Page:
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Middle length suttas often include following descriptions of wrong views (MN 44, MN 109, MN131, MN 138):

regards material form as self, or self as possessed of material form, or material form as in self, or self as in material form.

(similar descriptions are given for feelings, perceptions, formations, consciousness. To limit the scope, I'd like to focus on the material part for now, and see whether I understand those insightful categories (as I have a feeling that this slips through the words).

For the sake of simplicity I interpret: regards material form as self is basically I am a collection of atoms, self as possessed of material form: this is hard for me to understand, maybe as eager to have many houses and fat bank account?, material form as in self: I can be only certain about things that are taking place in my head? self as in material form: hard to understand.

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For the sake of simplicity I interpret: regards material form as self is basically I am a collection of atoms

The wrong view is: "The body is a/the self; I am the body; the body is me".

The right view is: "The body is a collection of atoms (elements/dhatu)."

self as possessed of material form: this is hard for me to understand, maybe as eager to have many houses and fat bank account?

Yes, the above appears correct. The wrong view is: "I have a body; I own gold & silver".

self as in material form: hard to understand.

The word "form" ("rūpasmiṃ") in Pali, above, is in locative case. The above appears to mean to regard the self as located in the body. Possibly, for example, "my liver; my finger; or my heart"; or the common belief: "the soul/self abides in the body".

In Hinduism and also probably later Buddhism, there is found the terms "dehi" and "deha". "Deha" means the "envelope or shell" the "dehi" dwells in. "Dehi" means the "soul" or "creature" dwelling in the "deha". For example, in the Bhagavad Gita:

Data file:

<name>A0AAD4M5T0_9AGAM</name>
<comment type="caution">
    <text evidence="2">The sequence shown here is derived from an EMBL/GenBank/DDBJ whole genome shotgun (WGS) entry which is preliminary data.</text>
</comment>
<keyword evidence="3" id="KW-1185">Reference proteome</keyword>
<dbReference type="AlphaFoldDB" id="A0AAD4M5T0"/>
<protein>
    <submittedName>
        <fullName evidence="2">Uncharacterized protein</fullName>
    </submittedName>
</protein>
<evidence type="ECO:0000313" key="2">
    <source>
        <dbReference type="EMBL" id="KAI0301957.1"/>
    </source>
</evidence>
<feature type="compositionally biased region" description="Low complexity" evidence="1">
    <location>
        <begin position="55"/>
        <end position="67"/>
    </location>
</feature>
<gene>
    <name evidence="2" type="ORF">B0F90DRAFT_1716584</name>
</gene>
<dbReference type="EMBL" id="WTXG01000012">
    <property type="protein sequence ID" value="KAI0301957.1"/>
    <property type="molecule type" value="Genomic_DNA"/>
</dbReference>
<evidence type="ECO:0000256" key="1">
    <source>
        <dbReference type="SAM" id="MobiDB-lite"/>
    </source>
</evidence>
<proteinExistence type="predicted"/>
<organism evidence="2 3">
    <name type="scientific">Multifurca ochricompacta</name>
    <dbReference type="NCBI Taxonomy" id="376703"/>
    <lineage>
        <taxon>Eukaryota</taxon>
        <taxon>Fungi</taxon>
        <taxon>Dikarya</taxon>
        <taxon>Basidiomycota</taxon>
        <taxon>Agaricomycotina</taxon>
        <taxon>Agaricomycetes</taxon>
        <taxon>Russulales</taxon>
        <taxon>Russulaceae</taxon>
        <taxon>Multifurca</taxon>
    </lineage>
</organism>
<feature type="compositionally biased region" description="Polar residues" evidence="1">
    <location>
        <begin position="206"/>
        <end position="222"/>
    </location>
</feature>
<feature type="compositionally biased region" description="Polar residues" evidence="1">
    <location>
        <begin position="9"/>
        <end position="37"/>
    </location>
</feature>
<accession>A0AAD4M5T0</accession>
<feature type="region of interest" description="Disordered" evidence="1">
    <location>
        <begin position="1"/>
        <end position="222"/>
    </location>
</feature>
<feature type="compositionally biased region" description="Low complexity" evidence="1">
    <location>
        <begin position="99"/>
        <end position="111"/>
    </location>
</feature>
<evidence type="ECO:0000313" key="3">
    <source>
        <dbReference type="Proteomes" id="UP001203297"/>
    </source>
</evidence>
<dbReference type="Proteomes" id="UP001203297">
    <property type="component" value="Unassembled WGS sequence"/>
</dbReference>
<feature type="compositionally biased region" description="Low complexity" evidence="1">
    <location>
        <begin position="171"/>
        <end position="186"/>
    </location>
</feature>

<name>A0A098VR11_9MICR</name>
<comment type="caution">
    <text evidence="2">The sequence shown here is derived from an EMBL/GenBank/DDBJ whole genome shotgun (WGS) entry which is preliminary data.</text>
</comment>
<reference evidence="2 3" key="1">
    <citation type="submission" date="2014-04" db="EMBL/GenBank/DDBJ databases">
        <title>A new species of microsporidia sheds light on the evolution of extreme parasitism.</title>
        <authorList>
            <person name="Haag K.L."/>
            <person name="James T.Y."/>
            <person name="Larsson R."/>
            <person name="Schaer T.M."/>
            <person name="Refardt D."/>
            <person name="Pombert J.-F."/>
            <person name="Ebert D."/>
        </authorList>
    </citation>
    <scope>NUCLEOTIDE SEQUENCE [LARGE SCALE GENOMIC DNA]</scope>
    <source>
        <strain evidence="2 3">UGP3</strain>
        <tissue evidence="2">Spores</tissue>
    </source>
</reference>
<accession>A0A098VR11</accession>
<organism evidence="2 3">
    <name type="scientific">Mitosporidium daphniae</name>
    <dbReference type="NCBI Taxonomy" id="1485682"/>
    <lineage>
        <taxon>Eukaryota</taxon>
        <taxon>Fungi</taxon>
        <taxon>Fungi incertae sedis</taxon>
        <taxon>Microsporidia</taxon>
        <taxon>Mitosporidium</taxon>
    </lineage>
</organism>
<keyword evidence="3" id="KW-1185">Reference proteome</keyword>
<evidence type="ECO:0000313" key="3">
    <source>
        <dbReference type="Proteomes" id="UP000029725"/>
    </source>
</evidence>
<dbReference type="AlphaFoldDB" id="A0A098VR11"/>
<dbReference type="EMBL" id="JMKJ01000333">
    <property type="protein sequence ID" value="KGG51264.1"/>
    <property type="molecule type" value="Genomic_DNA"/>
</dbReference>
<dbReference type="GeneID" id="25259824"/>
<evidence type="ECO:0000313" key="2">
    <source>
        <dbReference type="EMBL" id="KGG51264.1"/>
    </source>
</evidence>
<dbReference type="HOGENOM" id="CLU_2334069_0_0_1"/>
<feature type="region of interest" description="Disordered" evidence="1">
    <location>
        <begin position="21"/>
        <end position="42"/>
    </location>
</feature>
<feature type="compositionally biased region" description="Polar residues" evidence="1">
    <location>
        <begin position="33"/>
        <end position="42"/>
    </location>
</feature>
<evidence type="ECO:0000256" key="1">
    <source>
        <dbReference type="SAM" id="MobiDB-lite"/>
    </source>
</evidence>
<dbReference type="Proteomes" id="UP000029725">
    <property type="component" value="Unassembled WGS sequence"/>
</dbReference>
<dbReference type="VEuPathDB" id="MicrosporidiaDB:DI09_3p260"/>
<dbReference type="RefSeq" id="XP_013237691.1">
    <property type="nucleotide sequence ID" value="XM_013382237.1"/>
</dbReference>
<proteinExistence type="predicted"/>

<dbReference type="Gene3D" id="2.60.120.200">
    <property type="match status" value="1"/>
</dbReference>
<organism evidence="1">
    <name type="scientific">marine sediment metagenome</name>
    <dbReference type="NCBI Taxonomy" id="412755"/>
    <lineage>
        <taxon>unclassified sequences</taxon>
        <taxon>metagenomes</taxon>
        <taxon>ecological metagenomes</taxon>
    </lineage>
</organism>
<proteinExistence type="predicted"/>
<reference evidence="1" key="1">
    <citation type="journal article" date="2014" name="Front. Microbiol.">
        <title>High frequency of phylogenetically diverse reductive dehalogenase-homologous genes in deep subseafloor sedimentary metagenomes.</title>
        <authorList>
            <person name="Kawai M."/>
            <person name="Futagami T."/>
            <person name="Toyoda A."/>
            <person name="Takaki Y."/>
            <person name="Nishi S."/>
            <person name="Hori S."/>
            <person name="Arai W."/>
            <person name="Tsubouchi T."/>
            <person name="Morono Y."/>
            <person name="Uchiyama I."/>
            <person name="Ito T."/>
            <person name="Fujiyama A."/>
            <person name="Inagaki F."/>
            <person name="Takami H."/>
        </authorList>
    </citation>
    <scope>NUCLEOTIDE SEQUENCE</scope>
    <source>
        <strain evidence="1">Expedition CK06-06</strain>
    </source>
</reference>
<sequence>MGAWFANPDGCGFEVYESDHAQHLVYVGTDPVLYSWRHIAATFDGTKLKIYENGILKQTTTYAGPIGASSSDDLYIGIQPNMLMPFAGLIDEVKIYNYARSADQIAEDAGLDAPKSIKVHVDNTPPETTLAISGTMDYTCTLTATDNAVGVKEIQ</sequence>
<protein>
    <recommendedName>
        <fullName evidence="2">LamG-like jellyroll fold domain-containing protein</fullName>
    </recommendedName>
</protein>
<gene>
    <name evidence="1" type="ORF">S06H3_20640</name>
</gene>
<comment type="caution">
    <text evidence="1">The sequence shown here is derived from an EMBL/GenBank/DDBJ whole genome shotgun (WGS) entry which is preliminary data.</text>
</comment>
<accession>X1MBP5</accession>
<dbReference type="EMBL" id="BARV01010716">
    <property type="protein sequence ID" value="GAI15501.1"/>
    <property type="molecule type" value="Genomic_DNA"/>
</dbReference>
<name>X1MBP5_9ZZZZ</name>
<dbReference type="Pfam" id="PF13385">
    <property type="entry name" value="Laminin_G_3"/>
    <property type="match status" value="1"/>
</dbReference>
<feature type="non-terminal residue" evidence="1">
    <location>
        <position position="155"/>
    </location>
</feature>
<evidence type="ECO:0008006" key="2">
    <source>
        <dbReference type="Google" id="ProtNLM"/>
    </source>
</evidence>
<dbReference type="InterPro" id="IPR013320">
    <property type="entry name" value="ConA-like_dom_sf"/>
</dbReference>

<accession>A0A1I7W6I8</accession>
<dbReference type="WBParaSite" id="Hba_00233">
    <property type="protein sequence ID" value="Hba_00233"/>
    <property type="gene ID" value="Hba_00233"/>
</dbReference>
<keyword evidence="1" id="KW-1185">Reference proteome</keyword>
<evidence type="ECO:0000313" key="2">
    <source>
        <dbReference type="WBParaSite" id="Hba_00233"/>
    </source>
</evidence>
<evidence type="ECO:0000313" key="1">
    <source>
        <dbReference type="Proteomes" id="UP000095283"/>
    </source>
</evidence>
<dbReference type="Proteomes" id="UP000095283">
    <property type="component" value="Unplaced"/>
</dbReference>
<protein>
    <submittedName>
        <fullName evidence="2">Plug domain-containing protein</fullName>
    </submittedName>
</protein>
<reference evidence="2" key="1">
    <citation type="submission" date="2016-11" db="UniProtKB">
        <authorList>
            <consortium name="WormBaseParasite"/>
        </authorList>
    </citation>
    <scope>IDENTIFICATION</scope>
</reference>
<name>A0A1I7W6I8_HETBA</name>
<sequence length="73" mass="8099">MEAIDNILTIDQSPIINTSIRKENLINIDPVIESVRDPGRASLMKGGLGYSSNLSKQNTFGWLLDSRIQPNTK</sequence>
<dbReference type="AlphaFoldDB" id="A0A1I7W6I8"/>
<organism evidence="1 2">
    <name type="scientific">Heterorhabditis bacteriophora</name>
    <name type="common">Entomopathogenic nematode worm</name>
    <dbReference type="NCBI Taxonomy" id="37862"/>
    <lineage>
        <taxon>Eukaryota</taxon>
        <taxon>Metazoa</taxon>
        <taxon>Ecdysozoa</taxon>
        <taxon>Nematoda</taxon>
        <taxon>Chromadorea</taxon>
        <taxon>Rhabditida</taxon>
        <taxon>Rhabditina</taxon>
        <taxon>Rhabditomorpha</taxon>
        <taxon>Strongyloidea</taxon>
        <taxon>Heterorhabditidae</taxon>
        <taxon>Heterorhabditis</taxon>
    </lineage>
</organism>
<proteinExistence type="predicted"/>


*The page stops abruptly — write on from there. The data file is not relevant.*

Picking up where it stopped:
vāsānsi jīrṇāni yathā vihāya navāni gṛihṇāti naro ’parāṇi tathā śharīrāṇi vihāya jīrṇānya nyāni sanyāti navāni dehī

As a person sheds worn-out garments and wears new ones, likewise, at the time of death, the soul casts off its worn-out body and enters a new one.

Or the Christian Bible says: "You are the body of Christ. Each one of you is a part of it."



material form as in self: I can be only certain about things that are taking place in my head?

I assume the word "self" ("attani") above is also in locative case. This appears to mean believing: "I am made of mind & body and the body is a part of myself".

For example, when my uncle passed away, at the funeral, i ended up in the car of the Christian Orthodox Priest travelling to the cemetery. The priest said to me it was wrong that my father (an Orthodox) was cremated because in the Orthodox religion they believe the person is made up of both the soul and the body rather than merely the soul. Therefore, it is improper for an Orthodox to cremate the body of the deceased. The view of the priest here was the self is made up of two parts and the body is part of the self. This appears to be an example of: "form in the self".

The Pali is below:

rūpaṃ (nominative or accusative) attato samanupassati, rūpavantaṃ vā attānaṃ, attani vā rūpaṃ (nominative), rūpasmiṃ (locative) vā attānaṃ.

They regard form as self, self as having form, form in self, or self in form.

Sujato translation

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    Very insightful. Especially about the locative case of the word. Glad, my mother tongue had it, so I could follow most of your description so easily. You pointed out (again) how important the translations are. The Sujato translation is extremely short and extremely insightful. And this goes so nicely with idea of the nonself. – arthur Feb 5 at 10:46
  • thank you....... – Dhammadhatu Feb 5 at 11:04

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